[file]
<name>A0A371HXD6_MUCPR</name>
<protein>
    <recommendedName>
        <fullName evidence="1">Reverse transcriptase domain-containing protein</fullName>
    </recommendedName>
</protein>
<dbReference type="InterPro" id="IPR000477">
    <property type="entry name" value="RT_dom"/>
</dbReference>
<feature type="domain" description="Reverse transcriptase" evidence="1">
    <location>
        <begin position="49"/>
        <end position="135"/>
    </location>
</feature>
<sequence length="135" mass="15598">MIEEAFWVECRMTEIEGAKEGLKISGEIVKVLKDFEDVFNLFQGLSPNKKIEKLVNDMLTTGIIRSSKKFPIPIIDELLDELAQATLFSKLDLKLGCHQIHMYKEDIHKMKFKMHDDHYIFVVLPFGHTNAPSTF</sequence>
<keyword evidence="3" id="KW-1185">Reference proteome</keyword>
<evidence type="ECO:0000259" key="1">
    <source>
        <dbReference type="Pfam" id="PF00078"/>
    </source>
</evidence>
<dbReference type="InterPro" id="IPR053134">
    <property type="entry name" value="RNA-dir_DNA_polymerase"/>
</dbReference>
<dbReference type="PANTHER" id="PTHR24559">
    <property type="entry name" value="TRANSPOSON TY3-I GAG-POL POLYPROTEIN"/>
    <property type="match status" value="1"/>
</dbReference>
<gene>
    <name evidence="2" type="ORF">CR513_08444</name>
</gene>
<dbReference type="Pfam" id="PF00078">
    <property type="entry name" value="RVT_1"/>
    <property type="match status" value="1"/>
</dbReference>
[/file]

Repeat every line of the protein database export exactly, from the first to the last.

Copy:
<name>A0A371HXD6_MUCPR</name>
<protein>
    <recommendedName>
        <fullName evidence="1">Reverse transcriptase domain-containing protein</fullName>
    </recommendedName>
</protein>
<dbReference type="InterPro" id="IPR000477">
    <property type="entry name" value="RT_dom"/>
</dbReference>
<feature type="domain" description="Reverse transcriptase" evidence="1">
    <location>
        <begin position="49"/>
        <end position="135"/>
    </location>
</feature>
<sequence length="135" mass="15598">MIEEAFWVECRMTEIEGAKEGLKISGEIVKVLKDFEDVFNLFQGLSPNKKIEKLVNDMLTTGIIRSSKKFPIPIIDELLDELAQATLFSKLDLKLGCHQIHMYKEDIHKMKFKMHDDHYIFVVLPFGHTNAPSTF</sequence>
<keyword evidence="3" id="KW-1185">Reference proteome</keyword>
<evidence type="ECO:0000259" key="1">
    <source>
        <dbReference type="Pfam" id="PF00078"/>
    </source>
</evidence>
<dbReference type="InterPro" id="IPR053134">
    <property type="entry name" value="RNA-dir_DNA_polymerase"/>
</dbReference>
<dbReference type="PANTHER" id="PTHR24559">
    <property type="entry name" value="TRANSPOSON TY3-I GAG-POL POLYPROTEIN"/>
    <property type="match status" value="1"/>
</dbReference>
<gene>
    <name evidence="2" type="ORF">CR513_08444</name>
</gene>
<dbReference type="Pfam" id="PF00078">
    <property type="entry name" value="RVT_1"/>
    <property type="match status" value="1"/>
</dbReference>